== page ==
“I’m the kinda guy who laughs at a funeral, can’t understand what I mean then you soon will” – Barenaked Ladies “One Week”
I find funerals awkward occasions. If it’s a funeral of someone close to me I’d rather be left alone to grieve in my own time in my own way, if it’s a funeral where you go to support a friend – as today’s is – I feel useless and in the way. Mourning is such a personal thing and the services are an uncomfortable but necessary part of the process and the one thing that gets me through them is hearing about the life of another human being and the smiles and memories that come from that. I enjoy (if that’s the right word) the tea afterwards where you find corners and tables of people recounting tales about the person and the laughter that comes from a story about them.
It’s also the regret you feel on these occasions and the thoughts of what you could and should have done when it’s someone close to you. The thoughts that run through your head about all the possible opportunities and missed chances you had are most difficult because the truth is those ideas will never be reality now. And we all take stock of our lives in those moments as well and make these decisions to live our lives to capacity, only for us to revert back to the norm a day later.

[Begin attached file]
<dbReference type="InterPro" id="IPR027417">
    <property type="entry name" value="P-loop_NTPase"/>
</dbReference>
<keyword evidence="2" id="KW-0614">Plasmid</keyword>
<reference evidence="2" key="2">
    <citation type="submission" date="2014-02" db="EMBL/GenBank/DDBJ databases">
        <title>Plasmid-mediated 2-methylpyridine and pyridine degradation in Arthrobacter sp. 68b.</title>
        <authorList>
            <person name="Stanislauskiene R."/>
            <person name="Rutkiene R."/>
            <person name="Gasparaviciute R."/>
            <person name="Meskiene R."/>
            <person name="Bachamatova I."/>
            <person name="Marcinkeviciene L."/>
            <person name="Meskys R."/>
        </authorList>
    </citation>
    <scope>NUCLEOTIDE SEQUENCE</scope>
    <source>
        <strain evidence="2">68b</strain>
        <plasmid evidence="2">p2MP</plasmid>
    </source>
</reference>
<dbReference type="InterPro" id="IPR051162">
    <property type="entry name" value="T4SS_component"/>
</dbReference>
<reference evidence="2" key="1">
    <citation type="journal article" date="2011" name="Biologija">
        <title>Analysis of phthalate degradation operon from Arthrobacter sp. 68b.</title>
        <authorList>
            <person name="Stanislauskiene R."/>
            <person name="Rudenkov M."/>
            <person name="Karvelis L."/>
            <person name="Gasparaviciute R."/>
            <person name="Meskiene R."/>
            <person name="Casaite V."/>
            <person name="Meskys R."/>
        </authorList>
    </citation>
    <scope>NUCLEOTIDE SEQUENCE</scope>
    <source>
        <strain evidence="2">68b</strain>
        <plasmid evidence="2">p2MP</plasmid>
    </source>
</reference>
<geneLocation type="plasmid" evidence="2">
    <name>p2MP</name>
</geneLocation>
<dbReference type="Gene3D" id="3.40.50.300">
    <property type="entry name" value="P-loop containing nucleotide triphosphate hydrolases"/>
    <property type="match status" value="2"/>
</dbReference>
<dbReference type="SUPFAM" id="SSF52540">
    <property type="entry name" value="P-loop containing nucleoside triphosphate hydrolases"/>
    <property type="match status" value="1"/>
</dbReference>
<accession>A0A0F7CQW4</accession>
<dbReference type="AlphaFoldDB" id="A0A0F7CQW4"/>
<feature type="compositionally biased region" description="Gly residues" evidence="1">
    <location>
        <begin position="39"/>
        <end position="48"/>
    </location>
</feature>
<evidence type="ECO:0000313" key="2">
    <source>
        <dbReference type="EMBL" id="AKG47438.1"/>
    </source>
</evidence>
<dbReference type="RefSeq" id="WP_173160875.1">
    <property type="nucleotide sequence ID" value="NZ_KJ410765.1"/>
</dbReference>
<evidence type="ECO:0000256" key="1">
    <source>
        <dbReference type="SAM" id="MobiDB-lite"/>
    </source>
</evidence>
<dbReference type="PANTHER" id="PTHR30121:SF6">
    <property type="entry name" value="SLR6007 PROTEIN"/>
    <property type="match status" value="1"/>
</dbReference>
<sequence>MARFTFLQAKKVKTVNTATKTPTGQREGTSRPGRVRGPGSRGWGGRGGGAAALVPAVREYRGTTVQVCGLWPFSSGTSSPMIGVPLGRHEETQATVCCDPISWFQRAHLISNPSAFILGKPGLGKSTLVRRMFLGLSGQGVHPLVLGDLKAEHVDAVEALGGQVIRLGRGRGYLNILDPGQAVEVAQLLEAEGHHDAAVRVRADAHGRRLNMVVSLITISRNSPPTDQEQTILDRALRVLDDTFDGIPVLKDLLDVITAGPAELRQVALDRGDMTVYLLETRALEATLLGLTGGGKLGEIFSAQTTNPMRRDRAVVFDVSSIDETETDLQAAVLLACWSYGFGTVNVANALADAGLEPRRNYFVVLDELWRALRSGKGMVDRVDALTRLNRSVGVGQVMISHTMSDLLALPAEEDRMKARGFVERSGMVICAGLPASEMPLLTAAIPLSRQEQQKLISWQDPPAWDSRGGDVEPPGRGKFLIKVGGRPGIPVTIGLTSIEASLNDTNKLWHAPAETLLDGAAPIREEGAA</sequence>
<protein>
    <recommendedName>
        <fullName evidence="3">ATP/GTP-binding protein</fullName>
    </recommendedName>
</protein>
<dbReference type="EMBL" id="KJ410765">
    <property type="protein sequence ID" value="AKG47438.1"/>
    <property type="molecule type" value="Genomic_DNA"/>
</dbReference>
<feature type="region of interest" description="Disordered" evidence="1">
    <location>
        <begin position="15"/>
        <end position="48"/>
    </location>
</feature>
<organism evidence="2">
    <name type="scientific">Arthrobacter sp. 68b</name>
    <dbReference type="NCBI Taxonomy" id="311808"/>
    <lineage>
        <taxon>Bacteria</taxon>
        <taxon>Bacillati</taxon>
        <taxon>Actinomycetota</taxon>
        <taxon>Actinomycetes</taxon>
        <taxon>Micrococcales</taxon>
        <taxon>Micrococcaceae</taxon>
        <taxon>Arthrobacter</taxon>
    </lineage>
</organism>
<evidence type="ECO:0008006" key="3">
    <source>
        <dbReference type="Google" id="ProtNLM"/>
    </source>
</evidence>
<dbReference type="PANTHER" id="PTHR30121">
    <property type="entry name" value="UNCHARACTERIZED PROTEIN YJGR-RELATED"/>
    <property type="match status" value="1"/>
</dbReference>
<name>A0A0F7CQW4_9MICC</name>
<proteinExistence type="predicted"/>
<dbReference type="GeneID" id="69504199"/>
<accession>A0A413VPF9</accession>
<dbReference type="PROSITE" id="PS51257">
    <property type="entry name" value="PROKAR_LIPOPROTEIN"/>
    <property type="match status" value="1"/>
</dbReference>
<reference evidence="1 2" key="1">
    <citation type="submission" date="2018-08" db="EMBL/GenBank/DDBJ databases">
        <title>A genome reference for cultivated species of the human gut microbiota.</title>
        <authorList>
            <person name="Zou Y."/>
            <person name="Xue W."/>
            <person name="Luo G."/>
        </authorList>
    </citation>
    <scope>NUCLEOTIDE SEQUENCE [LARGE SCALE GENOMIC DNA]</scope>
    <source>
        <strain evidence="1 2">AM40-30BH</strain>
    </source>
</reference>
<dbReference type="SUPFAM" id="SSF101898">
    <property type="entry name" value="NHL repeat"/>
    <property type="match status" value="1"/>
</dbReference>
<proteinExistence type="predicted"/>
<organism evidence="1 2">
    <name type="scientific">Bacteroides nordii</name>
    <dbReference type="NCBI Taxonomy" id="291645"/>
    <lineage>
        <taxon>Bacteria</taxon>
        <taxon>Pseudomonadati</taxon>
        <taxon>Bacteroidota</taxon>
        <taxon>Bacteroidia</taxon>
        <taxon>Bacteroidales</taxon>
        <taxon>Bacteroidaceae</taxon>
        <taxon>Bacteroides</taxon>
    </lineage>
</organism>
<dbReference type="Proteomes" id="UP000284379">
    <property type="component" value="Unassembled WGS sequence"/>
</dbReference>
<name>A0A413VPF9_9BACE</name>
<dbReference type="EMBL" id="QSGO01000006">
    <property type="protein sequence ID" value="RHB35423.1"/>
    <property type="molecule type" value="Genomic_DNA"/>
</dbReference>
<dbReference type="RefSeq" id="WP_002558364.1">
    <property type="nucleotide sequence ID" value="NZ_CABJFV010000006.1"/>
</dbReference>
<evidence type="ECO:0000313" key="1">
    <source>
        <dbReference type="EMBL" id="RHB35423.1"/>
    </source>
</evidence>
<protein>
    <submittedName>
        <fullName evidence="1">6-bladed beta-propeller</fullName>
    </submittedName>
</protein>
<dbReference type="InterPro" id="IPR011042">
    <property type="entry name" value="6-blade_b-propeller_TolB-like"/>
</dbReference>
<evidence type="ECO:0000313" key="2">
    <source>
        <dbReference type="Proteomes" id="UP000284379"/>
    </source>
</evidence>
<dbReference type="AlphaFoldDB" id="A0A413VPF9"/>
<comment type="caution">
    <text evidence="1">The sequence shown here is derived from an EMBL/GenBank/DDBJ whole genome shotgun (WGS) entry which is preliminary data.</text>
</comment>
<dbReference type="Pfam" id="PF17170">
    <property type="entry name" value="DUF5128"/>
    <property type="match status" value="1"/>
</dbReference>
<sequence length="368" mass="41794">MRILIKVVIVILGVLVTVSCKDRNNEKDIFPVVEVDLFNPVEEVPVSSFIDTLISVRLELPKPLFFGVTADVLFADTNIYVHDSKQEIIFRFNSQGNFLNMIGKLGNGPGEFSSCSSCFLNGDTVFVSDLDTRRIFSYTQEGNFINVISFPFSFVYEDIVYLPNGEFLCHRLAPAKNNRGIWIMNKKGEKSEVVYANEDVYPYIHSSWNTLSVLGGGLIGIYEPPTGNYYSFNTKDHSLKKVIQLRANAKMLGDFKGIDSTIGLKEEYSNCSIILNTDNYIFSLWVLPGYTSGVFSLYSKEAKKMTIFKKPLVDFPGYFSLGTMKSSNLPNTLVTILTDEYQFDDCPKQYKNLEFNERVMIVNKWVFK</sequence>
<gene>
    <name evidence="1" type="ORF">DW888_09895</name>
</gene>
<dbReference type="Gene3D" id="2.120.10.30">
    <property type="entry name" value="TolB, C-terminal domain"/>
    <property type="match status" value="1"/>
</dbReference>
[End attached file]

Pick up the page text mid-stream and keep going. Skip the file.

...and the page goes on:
It’s a good thing to take stock in life and realise the limits we live within – not in a negative way, but to consider the possibilities and goals we want to achieve. These are often spurred on by the stories told of the deceased’s life and the things they did and this is the warmer side of a cold experience for me. If we’re lucky enough to get our three score and ten years then we should live it rather than just exist through it.
The most difficult funerals to cope with are those who didn’t get the full experience and had their time cut short. There are all the euphemisms that get us through the passing of an elderly relative but there are no words that can help the death of someone taken before their time. To try to find the light in this darkness is the most difficult, but you have to try just to make it through and think of the moments spent together in the short time we have.
So today is about being there for someone else and to support them in this difficult time. I don’t have any clever or useful words to use, but sometimes just seeing how many people care about you and the person you have lost is the thing you will remember most about the day.